The only leave which does accumulate and needs to be paid out is annual leave – this is the employees by right, accumulates at the rate of one day for every seventeen days worked (one hour for every seventeen), and is very clearly paid out at the termination of the employment in respect of leave in the current cycle of computation and execution, which is the 2 months immediately following the hiring or anniversary of hiring of the employee [BCEA 20(1) and (2)]. This much is clear.

Strictly speaking, if the employee does not terminate, the leave should not accumulate, as the employee is compelled to take the leave in the year (cycle) in which it occurs, or no later than six months later by mutual agreement [BCEA 20(4)]

What is not so clear is what happens if the leave is not taken completely in one cycle, and the employee enters the next cycle, where the same might happen, building up a large amount of leave which has been earned but not taken.

What happens next appears to be confused, and subject to varying interpretations, as well as myriad claims as to what court cases say.

Dealing with court cases first, let’s dispose of that right now.

One court decision does not make a precedent or an inflexible rule. If they did, every time there was a court case we would have to change our practice. And incidentally, arbitrator’s decisions bind no one at all. It is only when superior courts of appeal consistently rule in a set of circumstances that we can say there is fixed law. But in any event, there is always the issue of whether or not the facts of the case are the same. Also, bear in mind, judges are often wrong in their decisions, and this is particularly so in the case of labour.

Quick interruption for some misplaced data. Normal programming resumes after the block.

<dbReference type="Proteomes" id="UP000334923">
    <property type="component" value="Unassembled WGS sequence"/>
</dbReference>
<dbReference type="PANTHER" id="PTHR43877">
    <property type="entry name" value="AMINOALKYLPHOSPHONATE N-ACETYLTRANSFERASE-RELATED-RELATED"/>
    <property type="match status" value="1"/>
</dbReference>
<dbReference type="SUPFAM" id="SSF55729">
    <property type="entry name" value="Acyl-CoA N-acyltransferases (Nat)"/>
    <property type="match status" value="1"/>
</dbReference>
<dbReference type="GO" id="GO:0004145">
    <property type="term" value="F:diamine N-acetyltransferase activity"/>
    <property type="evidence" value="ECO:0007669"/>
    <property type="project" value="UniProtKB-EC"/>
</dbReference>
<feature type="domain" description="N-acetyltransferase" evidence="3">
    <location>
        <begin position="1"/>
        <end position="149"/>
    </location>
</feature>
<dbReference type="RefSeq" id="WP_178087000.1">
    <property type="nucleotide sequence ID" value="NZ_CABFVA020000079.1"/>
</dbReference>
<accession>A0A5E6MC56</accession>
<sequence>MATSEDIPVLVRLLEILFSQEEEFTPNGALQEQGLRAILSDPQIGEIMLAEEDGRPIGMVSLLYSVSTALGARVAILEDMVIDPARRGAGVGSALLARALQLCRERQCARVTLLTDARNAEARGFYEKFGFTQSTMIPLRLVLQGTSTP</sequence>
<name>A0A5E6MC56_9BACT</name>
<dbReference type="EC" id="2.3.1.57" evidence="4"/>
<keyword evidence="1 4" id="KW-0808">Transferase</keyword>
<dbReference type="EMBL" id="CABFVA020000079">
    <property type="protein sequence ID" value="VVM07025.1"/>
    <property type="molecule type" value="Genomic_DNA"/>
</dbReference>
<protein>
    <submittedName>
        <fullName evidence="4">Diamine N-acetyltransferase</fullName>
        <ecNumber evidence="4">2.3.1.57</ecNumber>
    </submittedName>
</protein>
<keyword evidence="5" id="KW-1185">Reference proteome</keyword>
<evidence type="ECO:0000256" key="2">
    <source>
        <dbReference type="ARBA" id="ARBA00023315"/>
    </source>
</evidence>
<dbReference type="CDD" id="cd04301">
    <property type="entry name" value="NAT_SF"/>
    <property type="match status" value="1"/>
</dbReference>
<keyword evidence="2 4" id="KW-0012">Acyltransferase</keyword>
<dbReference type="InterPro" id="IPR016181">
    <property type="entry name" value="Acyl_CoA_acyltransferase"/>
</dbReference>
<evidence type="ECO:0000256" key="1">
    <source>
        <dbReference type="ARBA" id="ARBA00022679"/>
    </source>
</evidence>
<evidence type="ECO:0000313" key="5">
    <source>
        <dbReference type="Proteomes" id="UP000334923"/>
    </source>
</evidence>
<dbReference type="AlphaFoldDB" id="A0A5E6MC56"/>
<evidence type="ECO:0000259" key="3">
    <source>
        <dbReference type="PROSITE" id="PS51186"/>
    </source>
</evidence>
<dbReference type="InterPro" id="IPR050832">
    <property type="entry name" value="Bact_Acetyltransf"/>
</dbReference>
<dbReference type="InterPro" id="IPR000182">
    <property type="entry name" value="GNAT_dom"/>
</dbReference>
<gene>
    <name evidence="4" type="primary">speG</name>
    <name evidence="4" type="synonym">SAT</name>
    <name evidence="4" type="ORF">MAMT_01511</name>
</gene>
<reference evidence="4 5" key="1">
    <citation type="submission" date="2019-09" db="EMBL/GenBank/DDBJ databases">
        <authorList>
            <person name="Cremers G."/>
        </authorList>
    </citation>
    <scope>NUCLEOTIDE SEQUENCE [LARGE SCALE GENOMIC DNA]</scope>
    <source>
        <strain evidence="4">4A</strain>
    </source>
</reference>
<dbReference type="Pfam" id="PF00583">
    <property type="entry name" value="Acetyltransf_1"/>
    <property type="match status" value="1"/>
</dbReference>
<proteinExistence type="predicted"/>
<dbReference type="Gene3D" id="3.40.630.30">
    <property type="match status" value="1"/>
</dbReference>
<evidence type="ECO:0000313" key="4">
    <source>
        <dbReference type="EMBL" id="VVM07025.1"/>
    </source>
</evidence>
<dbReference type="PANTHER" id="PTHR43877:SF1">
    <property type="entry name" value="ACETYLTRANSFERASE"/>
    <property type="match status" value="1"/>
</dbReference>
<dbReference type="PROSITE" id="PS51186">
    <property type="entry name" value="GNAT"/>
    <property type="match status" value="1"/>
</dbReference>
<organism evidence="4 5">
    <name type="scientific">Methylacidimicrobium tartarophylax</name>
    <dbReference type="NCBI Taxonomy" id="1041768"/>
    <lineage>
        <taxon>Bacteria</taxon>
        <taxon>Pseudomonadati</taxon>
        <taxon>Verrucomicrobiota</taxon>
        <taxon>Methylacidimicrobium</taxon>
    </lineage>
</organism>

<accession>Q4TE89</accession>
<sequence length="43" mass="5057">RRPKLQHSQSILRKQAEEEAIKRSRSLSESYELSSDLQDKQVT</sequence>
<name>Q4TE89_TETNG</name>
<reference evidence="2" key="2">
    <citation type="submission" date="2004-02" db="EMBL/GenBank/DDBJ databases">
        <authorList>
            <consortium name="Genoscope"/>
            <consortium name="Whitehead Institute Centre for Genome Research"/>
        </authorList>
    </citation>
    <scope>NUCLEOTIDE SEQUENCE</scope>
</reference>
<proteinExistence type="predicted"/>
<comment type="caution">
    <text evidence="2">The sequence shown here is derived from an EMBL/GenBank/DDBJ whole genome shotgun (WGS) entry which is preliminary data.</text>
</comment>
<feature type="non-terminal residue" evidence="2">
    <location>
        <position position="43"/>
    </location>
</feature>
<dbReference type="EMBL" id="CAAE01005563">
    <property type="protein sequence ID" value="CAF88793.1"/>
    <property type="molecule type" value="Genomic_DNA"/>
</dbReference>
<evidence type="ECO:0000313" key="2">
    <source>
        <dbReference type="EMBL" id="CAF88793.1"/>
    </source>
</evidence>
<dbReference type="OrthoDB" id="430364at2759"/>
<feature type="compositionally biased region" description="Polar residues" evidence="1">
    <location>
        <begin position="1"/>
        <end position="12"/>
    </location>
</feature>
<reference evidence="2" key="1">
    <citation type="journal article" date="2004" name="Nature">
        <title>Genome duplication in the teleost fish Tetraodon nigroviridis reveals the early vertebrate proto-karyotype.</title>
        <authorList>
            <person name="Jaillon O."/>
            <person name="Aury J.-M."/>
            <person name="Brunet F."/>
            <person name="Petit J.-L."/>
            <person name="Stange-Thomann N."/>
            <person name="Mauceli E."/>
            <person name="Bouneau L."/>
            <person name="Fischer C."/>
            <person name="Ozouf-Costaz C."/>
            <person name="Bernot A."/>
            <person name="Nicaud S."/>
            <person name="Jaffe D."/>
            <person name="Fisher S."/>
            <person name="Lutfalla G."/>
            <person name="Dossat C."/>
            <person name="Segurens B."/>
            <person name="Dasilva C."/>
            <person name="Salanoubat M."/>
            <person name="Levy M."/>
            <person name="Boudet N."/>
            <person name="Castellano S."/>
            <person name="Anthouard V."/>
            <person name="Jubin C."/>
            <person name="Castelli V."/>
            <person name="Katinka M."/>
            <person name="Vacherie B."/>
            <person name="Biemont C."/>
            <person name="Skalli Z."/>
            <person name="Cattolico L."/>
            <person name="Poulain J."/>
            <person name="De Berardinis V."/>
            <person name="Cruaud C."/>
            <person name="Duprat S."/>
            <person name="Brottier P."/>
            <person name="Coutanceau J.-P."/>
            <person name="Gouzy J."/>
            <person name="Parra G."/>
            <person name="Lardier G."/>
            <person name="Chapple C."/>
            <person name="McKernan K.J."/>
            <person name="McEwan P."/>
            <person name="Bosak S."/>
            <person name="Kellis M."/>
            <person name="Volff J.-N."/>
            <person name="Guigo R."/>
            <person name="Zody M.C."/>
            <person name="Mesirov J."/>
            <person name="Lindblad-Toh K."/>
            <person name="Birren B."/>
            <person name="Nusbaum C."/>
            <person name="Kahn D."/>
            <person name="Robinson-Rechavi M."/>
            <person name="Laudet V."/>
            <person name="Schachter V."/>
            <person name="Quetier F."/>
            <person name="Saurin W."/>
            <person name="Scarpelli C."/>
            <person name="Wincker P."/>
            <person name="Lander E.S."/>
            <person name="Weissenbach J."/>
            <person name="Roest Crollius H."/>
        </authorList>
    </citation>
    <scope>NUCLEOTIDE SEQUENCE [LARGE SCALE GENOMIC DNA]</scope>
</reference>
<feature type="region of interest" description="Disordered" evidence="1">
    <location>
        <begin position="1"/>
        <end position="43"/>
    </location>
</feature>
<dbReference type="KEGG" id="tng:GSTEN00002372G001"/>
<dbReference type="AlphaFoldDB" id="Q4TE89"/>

It has always been my approach that I do not need a lawyer or a judge, who certainly has a lot less experience of the world of work than I have, and probably has less experience of what happens in the world of work, to tell me what is fair, equitable or just, let alone what is practicable and workable in the place of work. I am prepared to back my judgment anytime, and would suggest to you that you do the same – with one proviso. That you are scrupulously honest and do not give the interpretation that suits your purpose. Might I in this regard, refer you to the horse test. That which appears to be patently absurd to a sensible and normal human being, must be absurd. Quoting every day’s new court case is the realm of the charlatan, or the person who has no fundamental understanding of labour.

These are the rules of leave accumulation as I understand them, and commend them to you:

1. Unless there is a specific employment policy setting out the circumstances of leave accumulation, leave does accumulate. i.e. Leave not taken, must be paid out at the current rate of earnings.